Waterman's Tale of tale of trying to live and make a living the year the bay froze over


January 03, 1993|By Patrick Smithwick

I. Bug-Boy Days on the Bay (Or, Paying My Dues)

This was no longer a game. We could die out here. We could sink and all aboard would drown. There was no way anyone could save us in these high waves and frigid waters.

I was down below, in the hold of the Virginia W., one of the smallest and oldest skipjacks on the Chesapeake Bay. We had sailed out of the Knapps Narrows of Tilghman Island at 5:30 that morning with the rest of the Tilghman fleet -- about 20 of us, including a few Deal Island boats. In fact, the rest of them were out there, a mile away, dredging the bottom of the bay under sail -- the Lady Katie, Stanley Norman, E. C. Collier, Ruby G. Ford, Nellie Byrd, Thomas Clyde -- all big and powerful, 40 to 50 feet of deck, tall raked masts, long bowsprits, jibs and mainsails full, and with steel-toothed dredges pulling in tons of oysters.

The winds had picked up, the waves gotten higher, and rain was pounding down on our boat, turning to ice when it hit the deck. And we were headed down the bay, out to the ocean.

Because of the combination of strong wind and high waves, our captain, a novice, could not get the Virginia W. to come about and head back in. A more experienced captain would have just dropped the yawlboat -- the short, stubby pushboat with a big V-8 engine in it -- from the steel pipes called davits that project over the stern, pulled the bow of the yawlboat snug against the stern of the skipjack, fired up the engine and pushed the skipjack around. But our captain had never gotten around to building a cover over the yawlboat and was worried that if we let it down, the waves would swamp the 12-foot boat and sink it. Besides, Mike -- young, lithe and nervy -- was hunched over in the yawlboat and couldn't get the ice-sheathed engine to fire.

I had been sent, sliding across the deck, down below to check the bilge pumps. Seemed the boat was sailing lopsidedly. I had )) carefully climbed down into the hull, stepping onto the thick, 100-year-old keel -- the captain had cussed me out for jumping onto the herringbone planking of the hull on a previous day. "You might knock a board out," he'd explained.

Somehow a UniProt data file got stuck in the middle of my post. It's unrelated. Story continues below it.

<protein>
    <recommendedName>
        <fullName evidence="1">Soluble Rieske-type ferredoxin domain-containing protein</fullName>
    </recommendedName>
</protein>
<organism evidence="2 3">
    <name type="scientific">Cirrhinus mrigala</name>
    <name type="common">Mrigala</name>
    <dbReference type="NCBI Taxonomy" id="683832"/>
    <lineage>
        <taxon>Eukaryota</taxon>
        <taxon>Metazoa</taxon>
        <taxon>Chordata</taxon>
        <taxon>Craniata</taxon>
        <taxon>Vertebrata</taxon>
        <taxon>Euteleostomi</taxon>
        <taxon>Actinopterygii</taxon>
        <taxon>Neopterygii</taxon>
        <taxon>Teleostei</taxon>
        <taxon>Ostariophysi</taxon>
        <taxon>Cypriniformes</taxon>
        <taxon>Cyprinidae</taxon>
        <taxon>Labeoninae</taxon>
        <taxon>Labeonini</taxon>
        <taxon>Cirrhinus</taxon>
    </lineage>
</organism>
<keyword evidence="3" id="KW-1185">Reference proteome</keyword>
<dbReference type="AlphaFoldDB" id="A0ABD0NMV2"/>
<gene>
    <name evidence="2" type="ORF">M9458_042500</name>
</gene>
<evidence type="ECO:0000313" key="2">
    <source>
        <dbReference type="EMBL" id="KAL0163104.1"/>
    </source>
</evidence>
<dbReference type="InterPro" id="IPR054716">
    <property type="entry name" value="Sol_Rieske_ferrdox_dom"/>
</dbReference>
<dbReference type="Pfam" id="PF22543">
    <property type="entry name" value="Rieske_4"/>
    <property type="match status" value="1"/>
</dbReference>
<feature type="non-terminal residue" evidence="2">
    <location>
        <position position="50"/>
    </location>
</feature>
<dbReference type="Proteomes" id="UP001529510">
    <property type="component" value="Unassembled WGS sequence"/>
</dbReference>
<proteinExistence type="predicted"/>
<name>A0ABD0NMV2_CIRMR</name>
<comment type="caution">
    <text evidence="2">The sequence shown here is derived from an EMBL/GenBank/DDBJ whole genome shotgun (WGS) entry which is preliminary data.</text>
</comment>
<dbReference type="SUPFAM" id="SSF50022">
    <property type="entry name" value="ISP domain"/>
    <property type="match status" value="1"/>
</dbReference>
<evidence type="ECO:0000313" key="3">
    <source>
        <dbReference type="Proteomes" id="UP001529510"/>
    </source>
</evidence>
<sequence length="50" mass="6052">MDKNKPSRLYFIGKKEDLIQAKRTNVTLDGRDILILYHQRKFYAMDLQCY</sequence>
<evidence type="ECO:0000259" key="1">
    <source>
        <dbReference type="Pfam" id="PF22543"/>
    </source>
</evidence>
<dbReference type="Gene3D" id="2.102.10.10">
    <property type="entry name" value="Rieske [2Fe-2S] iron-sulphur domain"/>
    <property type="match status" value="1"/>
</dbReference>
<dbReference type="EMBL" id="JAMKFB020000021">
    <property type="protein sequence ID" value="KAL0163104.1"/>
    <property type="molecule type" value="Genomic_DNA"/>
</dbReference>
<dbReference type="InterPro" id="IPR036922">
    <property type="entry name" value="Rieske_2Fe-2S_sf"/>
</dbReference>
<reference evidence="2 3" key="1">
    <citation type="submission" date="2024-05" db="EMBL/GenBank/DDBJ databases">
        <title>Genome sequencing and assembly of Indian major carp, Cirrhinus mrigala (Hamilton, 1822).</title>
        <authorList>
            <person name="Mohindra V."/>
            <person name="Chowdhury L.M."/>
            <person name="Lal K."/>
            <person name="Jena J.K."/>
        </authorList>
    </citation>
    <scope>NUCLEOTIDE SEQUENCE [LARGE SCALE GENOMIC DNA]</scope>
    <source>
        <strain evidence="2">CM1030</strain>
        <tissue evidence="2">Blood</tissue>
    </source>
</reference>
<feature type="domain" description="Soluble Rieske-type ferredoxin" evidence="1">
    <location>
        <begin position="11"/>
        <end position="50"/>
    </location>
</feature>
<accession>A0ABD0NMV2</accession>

Our centerboard, a huge, oaken, many-layered thing, was all the way down -- and there was a hole in the centerboard well the size of my fist. Water was shooting out into the hull while two little bilge pumps were making pathetic electric clicking noises as they struggled to keep up.

The wind howled above me. The rain and sleet slashed down. On the deck, you had to take your slippery rubber gloves off to reef, or partly lower, the sail, or secure a line, and your fingers were immediately frozen, first by the soggy, ice-crinkled piece of line you were trying to maneuver, second by the rain.

Every beam strained as the Virginia W. beat against the waves and the captain tried over and over to bring it into the wind, to come about. But just when the boat was on the verge of swinging around, a big wave would catch it broadside, flinging us southward, down the bay, further from the fleet, from land. No radio aboard. No lifeboat.

The men on deck were yelling at the captain. One wanted him to jibe, a dangerous technique for changing direction that involved swinging the stern across the wind, causing the mainsail to catch the full force of the wind on its other side and to whip ## across the deck. The captain -- as was his technique -- remained quiet. I realize now, 16 years later, that this quiet was not a manifestation of seaworthy knowledge bustling around in his head but rather of youthful inexperience.

I could feel the waves pounding up through the old pine boards on which I stood. Scraps of wood, old soda cans and plastic fast-food wrappings floated in the bilge. The water was at ankle level of my thick-soled waterman boots -- keep them unlaced, just in case, I'd been told. The captain yelled from the wheel, "What the hell's going on down below?"

I hollered back, "Hole in the centerboard well."

"Plug it up," he yelled. "Plug it up."

I stared at the hole -- water gushing out as if from a fire hose. I sloshed around, found an old wool Army blanket. I held it up, pulled the hawk-bill out of my pocket, sliced the blanket in half and wedged it into the hole. Now the spray was not much worse than a bad leak from a garden hose. I pulled myself up onto the deck.

Mike was at the wheel. The captain, a big guy, was in the yawlboat fooling with the engine. The other skipjacks were even farther away; they were actually dredging in this weather. My respect for them was greater than ever.

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